Why is Canada’s Federal Cabinet Haemorrhaging Secret Documents?
ell, it’s happened again – another Conservative government minister loses a secret document plunging the besieged cabinet into yet another document management crisis.
And my question here, echoed on blogs and in news columns every which way you look: why is this happening again?
Ministers, like any senior management, need to carry sensitive documents about with them from time to time. Indeed, they are legally responsible for such documents; it’s one of their core responsibilities as Ministers of the Crown. And they’re not unique in having this responsibility. Even a lowly consultant working in the Ministry of Justice (not the same portfolio as was the subject of this story – which was Environment) is responsible for ensuring the documents and any software materials I may have in my possession are secure and accounted for. In many respects, maintaining security on software is harder than hardcopy documentation because one is vulnerable to copies being made potentially without one’s knowledge. I would say that were I to simply lose a document or leave software files vulnerable to duplication on a public network that I should be held to account for such oversight. Although there is, particularly in my case, a certain motive to protect soft and hardcopy files merely by virtue of personal professionalism; holding someone individually accountable for materials which contain sensitive information is the final means by which the Government of Canada can offer its citizens some assurance such information is being handled responsibly.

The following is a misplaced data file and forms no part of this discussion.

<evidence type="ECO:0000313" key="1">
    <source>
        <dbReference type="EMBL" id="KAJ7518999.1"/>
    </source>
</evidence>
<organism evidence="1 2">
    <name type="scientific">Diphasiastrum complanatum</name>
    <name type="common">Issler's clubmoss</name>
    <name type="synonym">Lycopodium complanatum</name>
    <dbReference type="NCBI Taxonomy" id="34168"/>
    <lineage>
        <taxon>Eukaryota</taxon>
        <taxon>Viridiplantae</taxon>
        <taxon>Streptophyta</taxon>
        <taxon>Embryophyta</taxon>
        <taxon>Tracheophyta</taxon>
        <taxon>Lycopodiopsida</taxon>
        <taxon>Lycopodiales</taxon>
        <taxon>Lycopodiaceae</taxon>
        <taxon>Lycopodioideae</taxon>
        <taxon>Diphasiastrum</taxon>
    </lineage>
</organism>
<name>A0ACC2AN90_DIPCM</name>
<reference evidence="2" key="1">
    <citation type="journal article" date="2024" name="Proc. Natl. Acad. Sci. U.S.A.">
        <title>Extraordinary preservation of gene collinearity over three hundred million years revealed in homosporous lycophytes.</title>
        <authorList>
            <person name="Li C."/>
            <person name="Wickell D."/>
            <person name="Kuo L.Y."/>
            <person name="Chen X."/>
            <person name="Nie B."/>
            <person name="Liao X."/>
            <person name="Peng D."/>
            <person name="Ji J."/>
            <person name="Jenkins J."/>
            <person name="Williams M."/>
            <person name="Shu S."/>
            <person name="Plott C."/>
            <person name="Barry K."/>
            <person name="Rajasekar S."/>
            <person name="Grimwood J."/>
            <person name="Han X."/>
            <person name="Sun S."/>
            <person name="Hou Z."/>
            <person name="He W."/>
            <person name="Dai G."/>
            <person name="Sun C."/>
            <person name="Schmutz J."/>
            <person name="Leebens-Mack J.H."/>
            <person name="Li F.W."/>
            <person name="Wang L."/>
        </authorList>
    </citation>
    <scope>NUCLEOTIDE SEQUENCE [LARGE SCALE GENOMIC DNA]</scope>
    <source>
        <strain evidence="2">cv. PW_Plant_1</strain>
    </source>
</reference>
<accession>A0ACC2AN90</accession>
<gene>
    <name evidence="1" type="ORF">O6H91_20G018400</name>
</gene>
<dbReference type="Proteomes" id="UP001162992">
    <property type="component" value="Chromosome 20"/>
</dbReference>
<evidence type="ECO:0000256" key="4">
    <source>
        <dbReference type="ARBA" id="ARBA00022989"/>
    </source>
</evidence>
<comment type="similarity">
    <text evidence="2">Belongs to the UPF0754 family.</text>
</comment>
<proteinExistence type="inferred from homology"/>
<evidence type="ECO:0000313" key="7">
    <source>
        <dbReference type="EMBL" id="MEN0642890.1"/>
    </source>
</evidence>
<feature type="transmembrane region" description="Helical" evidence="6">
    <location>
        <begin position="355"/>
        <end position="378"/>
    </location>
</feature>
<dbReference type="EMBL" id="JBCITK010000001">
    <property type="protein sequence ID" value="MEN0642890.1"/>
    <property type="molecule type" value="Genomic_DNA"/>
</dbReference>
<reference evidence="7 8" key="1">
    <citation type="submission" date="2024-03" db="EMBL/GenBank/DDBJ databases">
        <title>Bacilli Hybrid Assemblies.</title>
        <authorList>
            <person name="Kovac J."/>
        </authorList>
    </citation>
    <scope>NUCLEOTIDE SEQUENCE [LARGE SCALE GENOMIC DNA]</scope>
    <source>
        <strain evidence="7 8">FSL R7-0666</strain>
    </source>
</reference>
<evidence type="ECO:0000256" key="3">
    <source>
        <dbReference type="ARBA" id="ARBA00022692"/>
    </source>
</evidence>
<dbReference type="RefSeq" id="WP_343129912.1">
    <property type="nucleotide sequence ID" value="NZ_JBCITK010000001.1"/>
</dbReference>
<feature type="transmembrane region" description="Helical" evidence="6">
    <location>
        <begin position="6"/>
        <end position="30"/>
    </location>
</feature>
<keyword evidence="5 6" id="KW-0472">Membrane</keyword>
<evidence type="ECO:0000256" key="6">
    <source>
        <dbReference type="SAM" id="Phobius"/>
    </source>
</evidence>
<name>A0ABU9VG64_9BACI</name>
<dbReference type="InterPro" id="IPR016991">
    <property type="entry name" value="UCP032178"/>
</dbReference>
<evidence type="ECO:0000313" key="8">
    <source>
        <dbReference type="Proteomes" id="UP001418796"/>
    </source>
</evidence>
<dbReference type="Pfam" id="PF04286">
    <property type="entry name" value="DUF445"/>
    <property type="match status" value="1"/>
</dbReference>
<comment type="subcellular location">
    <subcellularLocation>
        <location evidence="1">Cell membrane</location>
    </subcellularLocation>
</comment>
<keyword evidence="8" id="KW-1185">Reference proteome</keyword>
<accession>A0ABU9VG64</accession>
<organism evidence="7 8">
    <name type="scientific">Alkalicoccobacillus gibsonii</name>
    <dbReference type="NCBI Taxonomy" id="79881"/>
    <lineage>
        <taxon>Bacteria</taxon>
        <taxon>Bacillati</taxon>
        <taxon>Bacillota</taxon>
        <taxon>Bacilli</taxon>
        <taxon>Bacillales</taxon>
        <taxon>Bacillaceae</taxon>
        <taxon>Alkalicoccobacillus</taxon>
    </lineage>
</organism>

So if federal employees are rightly held to such a standard, why should the Minister be any different?
We hear today through various media outlets that Environment Minister (and Minister Responsible for Atomic Energy of Canada, Ltd. [AECL]) Lisa Raitt was not the one who left the documents in question in the CTV news room. Apparently, it was a 26-year-old political aide (believed to be Jasmine Macdonald), who has since resigned herself. But these documents sat at the CTV bureau for a full week before the broadcaster itself finally called the Minister’s office to say they had them. I simply can’t – in my most sunny, optimistic and forgiving mood – imagine why the AECL Minister would leave sensitive documents about the Chalk River nuclear reactor at CTV for a full week without wondering where they went? After all, they are supposed to have systems to monitor these documents at all times. Did those systems work? Or, in the more likely case they did, why did the Minister’s staff not advise her they were missing (assuming they didn’t)?
Yes, it’s hard (really, really hard) to not consider the worst-case scenario here and, if the Minister is to keep her job, don’t we, the electorate, deserve some kind of explanation beyond “I offered my resignation,”.
I think the CBC is being far too forgiving – treating Canadian secrets as somehow undeserving of serious attention. You’d think Canada didn’t have any real secrets – despite the fact we’re talking about nuclear secrets here. Indeed, there are some folks who would consider that kind of information somewhat valuable, even if the CBC or the Conservative Party of Canada don’t.